Facing a wall of Republican opposition, both New York senators have joined with many of their colleagues in eying a rule change that would allow them to pass voting rights legislation without any GOP support: modifying the filibuster.

The filibuster is an arcane Senate rule allowing the minority party to require 60 votes for most legislation to pass.

But, by calling for filibuster reforms, Sen. Charles Schumer, Sen. Kirsten Gillibrand and many of their Democratic colleagues are reversing previous positions on the Senate rule.


Status of Election Reform Push

Democratic Sens. Kyrsten Sinema of Arizona and Joe Manchin of West Virginia delivered a massive setback Thursday for Democrats in their push to pass voting rights legislation.

Both of them doubled down on their objections to changing the filibuster, all but ensuring the rule as it stands will live to see another day.

Senate Republicans, who are lined up against the voting rights legislation, are poised to use the 60-vote threshold to block the election reform bill from advancing.

On Thursday, President Joe Biden admitted he is “not sure” that voting rights will get done.


Schumer’s History on the Filibuster

Schumer’s position on the filibuster has evolved over the years.

In May 2005, he stood on the Senate floor, railing against the idea of doing away with the filibuster.

Democrats were in the Senate minority at the time, and using the rule to hold up judicial nominees from then-President George W. Bush.

“They will change the rules. Break the rules. Misread the Constitution so that they will get their way,” Schumer said, pointing to Republicans. “We are on the precipice of a crisis, a constitutional crisis.”

Fast-forward to April 2017, with Democrats again in the minority, Schumer blasted Republicans for creating an exception to the 60-vote rule, allowing U.S. Supreme Court seats to be filled by a simple majority.

“I hope the Republican leader and I can in the coming months find a way to build a firewall around the legislative filibuster, which is the most important distinction between the Senate and the House,” Schumer said at the time.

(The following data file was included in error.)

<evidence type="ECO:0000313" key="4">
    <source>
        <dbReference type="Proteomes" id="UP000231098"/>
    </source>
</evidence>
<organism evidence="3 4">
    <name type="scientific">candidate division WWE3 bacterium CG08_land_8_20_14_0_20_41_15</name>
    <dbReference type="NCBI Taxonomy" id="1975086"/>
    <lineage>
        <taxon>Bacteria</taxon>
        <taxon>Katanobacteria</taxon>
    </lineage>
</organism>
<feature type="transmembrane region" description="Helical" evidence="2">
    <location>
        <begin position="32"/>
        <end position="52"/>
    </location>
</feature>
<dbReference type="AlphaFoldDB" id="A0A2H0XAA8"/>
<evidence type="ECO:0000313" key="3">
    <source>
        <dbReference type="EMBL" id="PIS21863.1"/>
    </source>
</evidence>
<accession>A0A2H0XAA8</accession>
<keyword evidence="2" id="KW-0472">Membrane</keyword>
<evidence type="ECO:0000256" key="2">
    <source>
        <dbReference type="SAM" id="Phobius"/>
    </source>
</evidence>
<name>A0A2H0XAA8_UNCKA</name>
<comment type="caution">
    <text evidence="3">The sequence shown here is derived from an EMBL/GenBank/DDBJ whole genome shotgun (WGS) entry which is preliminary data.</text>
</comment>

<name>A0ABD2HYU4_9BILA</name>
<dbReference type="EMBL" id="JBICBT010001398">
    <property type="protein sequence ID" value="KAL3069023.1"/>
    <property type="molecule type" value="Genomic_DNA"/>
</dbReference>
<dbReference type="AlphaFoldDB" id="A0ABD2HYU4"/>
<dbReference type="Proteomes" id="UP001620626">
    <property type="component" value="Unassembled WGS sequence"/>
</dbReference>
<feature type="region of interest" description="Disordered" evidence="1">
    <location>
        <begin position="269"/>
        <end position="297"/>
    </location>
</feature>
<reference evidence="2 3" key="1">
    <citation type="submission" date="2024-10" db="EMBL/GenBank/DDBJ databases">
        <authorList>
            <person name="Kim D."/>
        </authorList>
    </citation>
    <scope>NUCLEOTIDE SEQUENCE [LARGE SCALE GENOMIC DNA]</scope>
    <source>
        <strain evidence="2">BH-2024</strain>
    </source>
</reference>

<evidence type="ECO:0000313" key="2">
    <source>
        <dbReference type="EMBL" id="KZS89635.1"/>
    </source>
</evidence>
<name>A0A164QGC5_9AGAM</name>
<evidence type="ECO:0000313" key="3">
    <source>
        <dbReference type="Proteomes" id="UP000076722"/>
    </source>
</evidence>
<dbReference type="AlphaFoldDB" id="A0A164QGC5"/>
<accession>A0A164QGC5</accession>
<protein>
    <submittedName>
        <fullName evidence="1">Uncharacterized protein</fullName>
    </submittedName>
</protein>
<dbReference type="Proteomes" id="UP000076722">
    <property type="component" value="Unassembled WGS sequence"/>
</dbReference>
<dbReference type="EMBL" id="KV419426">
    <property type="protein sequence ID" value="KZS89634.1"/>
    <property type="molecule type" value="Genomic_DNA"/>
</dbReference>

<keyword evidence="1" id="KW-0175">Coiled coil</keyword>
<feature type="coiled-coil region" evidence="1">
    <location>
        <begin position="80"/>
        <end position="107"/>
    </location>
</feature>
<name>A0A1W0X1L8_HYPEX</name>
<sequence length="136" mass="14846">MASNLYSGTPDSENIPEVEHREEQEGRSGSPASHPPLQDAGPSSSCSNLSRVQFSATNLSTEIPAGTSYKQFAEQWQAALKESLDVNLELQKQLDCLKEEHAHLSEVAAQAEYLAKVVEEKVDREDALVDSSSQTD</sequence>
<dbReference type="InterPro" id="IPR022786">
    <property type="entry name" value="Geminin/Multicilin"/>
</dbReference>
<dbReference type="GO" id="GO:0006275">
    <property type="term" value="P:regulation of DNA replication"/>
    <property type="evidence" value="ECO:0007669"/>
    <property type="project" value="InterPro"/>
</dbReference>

(In 2013, when they were in the Senate majority, Democrats themselves lowered the vote requirement for other nominees.)

Contrasting those past comments with today, Schumer - now the Senate Majority Leader - is now backing overhauling Senate rules, including the filibuster.

With Democrats holding the slimmest of possible majority, Republicans are now the ones blocking the president’s priorities, including the sweeping voting rights legislation.

Republicans, like Arkansas Sen. Tom Cotton, accuse Schumer of hypocrisy.

“Sen. Schumer spoke so eloquently in defense of the Senate’s rules, costumes and traditions when the fortunes of his party looked a little different,” he said Wednesday.

Schumer, defending his evolution, said Democrats have no choice.

“How can we in good conscience allow for a situation in which the Republican Party can debate and pass voter suppression laws at the state level with only a simple majority vote, but not allow the United States Senate to do the same?” he said on the Senate floor Thursday.


Gillibrand’s History on the Filibuster

New York’s junior senator, Democrat Kirsten Gillibrand, has undergone a similar evolution.

She co-signed a bipartisan letter in 2017, opposing rule changes in the Senate after Donald Trump became president.

Republicans were in the majority at the time.

Now, she supports altering the filibuster, saying the norms of the Senate have already been broken – especially when Republicans lowered the threshold for Supreme Court picks.

She argued Wednesday that changing the filibuster is a risk worth taking.

“I know that McConnell will misuse it when he is in charge. And I know it will be brutal,” she said. “But we are already seeing an erosion and destruction of basic constitutional rights - of voting rights and women's reproductive freedom throughout the country. And so I think we have to protect those rights now.”